Wednesday, October 31, 2012

A summer of Seppl and Softboiled eggs

I thought I might get to go to the Cup this year. Well, it looks like being a particularly competitive and interesting one. And I haven’t cheered home an NZ cup-winner, from the stands, since the year of (blush) Cardigan Bay. And, this year, I was going to have a runner on Cup Day, a treat that has only happened for me once before, in my fourteen years of owning a handful of horses.

The best laid plans gang aft agley. My hat, cravat and gloves have to go back in the drawer for another year. My horse has emigrated.

I don’t sell my trotters often. Since dear old Davey Crockett, I breed them to race them, and in the hope of turning up a really nice multi-winning one. I think I finally did that with Seppl (Wrestle-Gwen).

I’ve told the story before of how he was born, from a $600 service to Wrestle, merely to be a childhood chum for the ritzier The Soldier Fritz, and how, while Fritzl was sidelined with injury, his mate went on to win five races. Naturally, he attracted some attention, but I wanted him to race here, where I could see him, carrying my soft-boiled-egg silks …

But this year I changed my mind. Partly because he was going to be up against the likes of Quality Invasion each time he ran, but largely because, for a chunk of the year, there were simply no races for a C4 male trotter with a rocket start. C1, C2, mares only, mobiles… and nothing for him … so when the latest offer came from the other side of the small pond, Murray Edmonds and I decided to let him go. No soft-boiled-egg colours, but plenty of opportunity for him to fly the made-in-Gerolstein flag, albeit for someone else.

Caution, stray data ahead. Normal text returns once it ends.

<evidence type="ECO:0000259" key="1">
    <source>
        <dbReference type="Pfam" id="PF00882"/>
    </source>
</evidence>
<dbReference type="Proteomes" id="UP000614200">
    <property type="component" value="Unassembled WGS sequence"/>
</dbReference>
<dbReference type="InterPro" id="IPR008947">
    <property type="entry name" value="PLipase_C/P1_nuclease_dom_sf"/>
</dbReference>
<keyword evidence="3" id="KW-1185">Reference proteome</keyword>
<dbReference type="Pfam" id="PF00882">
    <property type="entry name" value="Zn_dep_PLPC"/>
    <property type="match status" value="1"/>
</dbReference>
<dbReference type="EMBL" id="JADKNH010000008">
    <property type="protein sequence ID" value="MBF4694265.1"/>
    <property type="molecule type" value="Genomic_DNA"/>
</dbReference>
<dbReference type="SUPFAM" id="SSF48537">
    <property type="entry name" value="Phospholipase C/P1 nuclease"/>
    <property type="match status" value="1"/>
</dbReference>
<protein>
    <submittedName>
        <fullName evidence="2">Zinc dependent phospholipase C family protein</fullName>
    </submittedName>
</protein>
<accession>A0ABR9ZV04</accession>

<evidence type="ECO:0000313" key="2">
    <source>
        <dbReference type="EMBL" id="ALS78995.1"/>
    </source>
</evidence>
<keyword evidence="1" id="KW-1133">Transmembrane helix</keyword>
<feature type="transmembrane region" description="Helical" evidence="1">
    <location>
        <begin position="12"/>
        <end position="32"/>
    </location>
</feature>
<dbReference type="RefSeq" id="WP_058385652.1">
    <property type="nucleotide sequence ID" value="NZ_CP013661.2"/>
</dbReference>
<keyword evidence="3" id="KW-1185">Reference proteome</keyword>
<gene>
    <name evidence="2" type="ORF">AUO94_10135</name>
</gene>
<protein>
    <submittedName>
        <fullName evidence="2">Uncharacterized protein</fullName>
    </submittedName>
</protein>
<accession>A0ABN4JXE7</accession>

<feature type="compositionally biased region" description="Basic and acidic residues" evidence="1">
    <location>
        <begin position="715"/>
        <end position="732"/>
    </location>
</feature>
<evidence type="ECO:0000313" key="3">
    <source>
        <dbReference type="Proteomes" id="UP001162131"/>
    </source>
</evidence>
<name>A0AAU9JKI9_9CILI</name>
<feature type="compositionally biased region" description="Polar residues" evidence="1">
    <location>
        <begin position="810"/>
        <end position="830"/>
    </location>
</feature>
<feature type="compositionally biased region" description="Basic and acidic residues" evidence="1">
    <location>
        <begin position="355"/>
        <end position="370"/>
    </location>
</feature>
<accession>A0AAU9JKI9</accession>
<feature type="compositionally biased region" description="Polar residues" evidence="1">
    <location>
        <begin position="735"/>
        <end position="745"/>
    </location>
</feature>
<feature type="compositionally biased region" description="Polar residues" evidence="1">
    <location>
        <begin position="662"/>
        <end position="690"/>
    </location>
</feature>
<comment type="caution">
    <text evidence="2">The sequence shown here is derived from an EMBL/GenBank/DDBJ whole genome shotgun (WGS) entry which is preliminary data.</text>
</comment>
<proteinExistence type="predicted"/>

That was a fortnight ago. And yesterday, already, after two trials, he stepped out at Menangle. In a mobile mile! The trials were, I suspect, to get him used to the unfamiliar mobile gate. The first, he trotted round behind the pacers in 2.01 and something. The second, he won by 35 metres. The pundits weren’t quite convinced: Derby placegetter I See Icy Earl and Kiwi A Loan Again got the most suffrages, but my little boy finally went out second favourite. And he never gave them a look in.

He went away from the mobile gate as quickly as he does from a stand, went straight to the front, and Sunday-strolled around as the field behind him disintegrated. Then driver Robert Morris glanced casually around and let the accelerator out a notch. Seppl cruised clear of the field and down to the line … he had virtually time-trialled his mile in 1 58.2. Eleven metres behind came the second horse, with the favourite 19 metres back third. And it’s not just proud papa talking, he did it on his ear. Both ears.

Other people evidently thought so too. My email tinkled soon after, and it has tinkled periodically ever since. Well, yes. I’ve a four-year-old Love You brother (D’Arcy de Gerolstein) and a yearling Monarchy ditto (Montmorensy), with Murray Edmonds, and a few nephews and nieces … 

But the day hadn’t finished. After another ex-Kiwi, Neville Vaughan, had taken out the following race, we shifted to evening racing. The 7-win Live or Die mare, Livia deGerolstein, which Wendy Williams and I race in Victoria, was running at Melton. And blow me down, she only went down a whisker! Damn the angle at Melton! We thought we had a double!

And up in Queensland, another Gerolstein-born horse, little ‘Carlos’ (aka Return of the King), whom I rescued from a tourniquet of fencewire as a foal, at the price of a volley of electric shocks which would have stood my hair straight up, if I had any, also ran second.

All this, of course, happened just a fortnight after I left Australia for New Zealand. They never win when you are there! I’ve got used to seeing the softboiled-egg silks win on a computer-screen, from the other side of the world. So, please, during my summer’s stay, when I launch my 4-pronged attack on the tracks of Canterbury, could D’Arcy, Lucie or Agnes de Gerolstein, or the convalesced Soldier Fritz please fly the eggy colours just once for me. Or I’ll have to commute to Australia from now till I re-become a man of music and the theatre, and head back to Berlin!

Thursday, October 25, 2012

The classy 'Class of 2012'

Just flown in from Europe, and I’m off again … this time to Ashburton. Reason? In the dearth of post-quake Christchurchian theatres, that is where the final show by the graduating class of NASDA (New Zealand’s musical-theatre degree institute) now takes place. An occasion not to be missed.